State of Vendor Leads: Worthless
- By Scott Bekker
- April 29, 2008
Vendor leads often aren't worth the paper they're printed on, according to a new survey of resellers.
The survey was conducted from November through January by the Chief Marketing Officer (CMO) Council, a professional organization of 3,000 marketing executives worldwide, and sponsored by BlueRoads Corp., a provider of partner opportunity-management software. The 500 respondents included resellers in IT, professional audiovisual, telecommunications, physical security and surveillance, office automation and consumer electronics. IT resellers were the biggest group, at about one-third of respondents.
When asked to rate how valued and actionable leads from vendors are, most participants responded negatively (see pie chart below).
Consequently, according to the survey, partners don't count on vendor leads. In terms of what participants view as their most valued source of business leads and opportunities, vendor leads surfaced only 7 percent of the time, a result ranking about even with both Internet- and event-generated leads. Far better sources of leads were customer referrals (54 percent) followed by e-mail and direct marketing (14 percent).
The survey also revealed dissatisfaction over conflict with vendors' sales organizations and marketing campaigns. Forty-six percent of IT resellers reported experiencing either "some" or "a lot" of conflict with their vendors. And a whopping 69 percent of respondents rated vendor campaigns as either "somewhat effective" or "ineffective."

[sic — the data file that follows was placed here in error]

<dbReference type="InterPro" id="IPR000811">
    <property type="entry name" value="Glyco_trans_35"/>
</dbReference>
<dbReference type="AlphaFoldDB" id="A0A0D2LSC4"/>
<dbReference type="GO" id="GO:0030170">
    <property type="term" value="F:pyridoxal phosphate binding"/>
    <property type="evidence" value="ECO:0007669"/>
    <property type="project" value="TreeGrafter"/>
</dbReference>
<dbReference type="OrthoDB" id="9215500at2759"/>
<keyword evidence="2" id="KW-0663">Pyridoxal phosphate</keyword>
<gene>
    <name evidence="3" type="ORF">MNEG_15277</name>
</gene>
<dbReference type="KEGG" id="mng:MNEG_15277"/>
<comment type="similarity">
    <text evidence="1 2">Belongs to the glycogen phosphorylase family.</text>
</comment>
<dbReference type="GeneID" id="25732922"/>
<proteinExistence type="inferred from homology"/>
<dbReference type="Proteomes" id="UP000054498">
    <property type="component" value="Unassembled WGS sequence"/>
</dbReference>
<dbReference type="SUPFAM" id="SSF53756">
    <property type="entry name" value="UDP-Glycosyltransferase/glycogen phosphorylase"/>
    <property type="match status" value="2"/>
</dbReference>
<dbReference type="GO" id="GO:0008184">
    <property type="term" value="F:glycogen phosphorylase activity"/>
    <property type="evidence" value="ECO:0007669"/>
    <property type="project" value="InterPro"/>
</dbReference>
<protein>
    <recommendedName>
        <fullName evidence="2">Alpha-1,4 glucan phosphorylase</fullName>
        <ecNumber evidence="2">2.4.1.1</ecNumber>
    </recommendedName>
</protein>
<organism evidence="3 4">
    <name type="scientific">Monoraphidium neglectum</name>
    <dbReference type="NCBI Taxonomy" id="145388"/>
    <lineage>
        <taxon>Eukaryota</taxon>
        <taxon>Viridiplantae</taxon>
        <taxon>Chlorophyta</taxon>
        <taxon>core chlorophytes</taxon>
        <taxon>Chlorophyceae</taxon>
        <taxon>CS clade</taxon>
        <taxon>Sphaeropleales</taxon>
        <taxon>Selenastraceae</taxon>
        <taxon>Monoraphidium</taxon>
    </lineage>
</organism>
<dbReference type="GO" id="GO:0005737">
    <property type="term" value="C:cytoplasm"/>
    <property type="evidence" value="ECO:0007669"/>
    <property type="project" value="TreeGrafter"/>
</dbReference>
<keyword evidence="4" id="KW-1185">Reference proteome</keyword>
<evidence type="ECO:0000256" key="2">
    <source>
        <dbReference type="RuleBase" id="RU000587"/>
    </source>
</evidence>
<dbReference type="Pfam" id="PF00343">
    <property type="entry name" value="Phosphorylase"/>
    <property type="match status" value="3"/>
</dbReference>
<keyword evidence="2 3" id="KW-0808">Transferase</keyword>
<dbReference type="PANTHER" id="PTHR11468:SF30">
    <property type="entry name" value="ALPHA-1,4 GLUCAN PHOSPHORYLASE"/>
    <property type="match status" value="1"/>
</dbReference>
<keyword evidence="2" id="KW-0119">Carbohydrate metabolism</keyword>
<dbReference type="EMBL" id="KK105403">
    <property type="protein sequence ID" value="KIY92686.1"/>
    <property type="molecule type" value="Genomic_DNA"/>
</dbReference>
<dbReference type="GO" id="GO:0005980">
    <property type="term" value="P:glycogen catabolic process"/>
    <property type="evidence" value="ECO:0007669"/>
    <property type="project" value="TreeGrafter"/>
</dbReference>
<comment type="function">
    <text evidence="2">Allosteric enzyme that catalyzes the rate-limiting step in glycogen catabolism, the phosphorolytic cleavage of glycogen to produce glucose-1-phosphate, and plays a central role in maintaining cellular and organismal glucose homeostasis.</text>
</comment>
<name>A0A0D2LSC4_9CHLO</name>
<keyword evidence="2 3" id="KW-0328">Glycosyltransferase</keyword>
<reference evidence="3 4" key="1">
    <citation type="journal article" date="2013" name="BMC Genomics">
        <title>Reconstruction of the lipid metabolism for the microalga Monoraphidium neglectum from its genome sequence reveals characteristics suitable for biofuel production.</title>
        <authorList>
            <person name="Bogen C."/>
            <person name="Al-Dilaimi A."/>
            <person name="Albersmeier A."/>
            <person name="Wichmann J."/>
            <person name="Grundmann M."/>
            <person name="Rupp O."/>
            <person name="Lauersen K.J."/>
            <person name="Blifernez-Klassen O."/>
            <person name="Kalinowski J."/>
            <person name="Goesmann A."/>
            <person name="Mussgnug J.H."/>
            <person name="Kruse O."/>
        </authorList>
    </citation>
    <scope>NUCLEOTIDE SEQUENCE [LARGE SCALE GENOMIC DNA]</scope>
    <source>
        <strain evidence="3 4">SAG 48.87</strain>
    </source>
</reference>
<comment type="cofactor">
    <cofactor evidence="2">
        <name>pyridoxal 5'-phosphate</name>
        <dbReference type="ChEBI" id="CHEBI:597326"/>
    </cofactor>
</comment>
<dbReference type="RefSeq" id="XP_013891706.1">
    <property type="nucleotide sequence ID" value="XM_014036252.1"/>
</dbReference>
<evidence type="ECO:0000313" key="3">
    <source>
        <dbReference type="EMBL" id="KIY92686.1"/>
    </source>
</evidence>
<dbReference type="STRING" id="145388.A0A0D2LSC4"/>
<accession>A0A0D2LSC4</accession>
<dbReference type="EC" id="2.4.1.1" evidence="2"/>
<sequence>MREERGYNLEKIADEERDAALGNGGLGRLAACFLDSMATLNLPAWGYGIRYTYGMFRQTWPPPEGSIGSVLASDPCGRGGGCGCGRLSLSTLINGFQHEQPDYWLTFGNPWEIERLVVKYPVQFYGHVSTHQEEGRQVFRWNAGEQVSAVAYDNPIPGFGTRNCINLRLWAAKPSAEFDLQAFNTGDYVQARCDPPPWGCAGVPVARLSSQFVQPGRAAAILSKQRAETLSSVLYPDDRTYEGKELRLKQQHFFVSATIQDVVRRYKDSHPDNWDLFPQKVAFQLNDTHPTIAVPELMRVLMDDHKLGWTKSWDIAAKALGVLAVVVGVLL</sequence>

Charles Watson, senior vice president of marketing and sales at BlueRoads Corp., a San Mateo, Calif.-based Registered Member, says he sees a pattern of behavior in engagements with BlueRoads' prospects that kills the value of vendor leads. "It starts off as a little innocent thing of marketing sending the leads to sales in the first place. The direct sales team skims through the leads and picks the best stuff. You send the leftovers to the channel. That perpetuates this myth that the channel can't do anything with leads," Watson says. "Then the channel stops looking to the vendor for leads."
Dave Murray, executive manager of the Palo Alto, Calif.-based CMO Council, views the survey results as a call to action for his profession. "We feel strongly that marketing has to step up, has to become a champion of better integration with the channel, has to make their marketing programs far more relevant to channel needs and has to do a much, much better job of qualifying and validating business leads that go into the channel," Murray says.
Scott Bekker is editor in chief of Redmond Channel Partner magazine.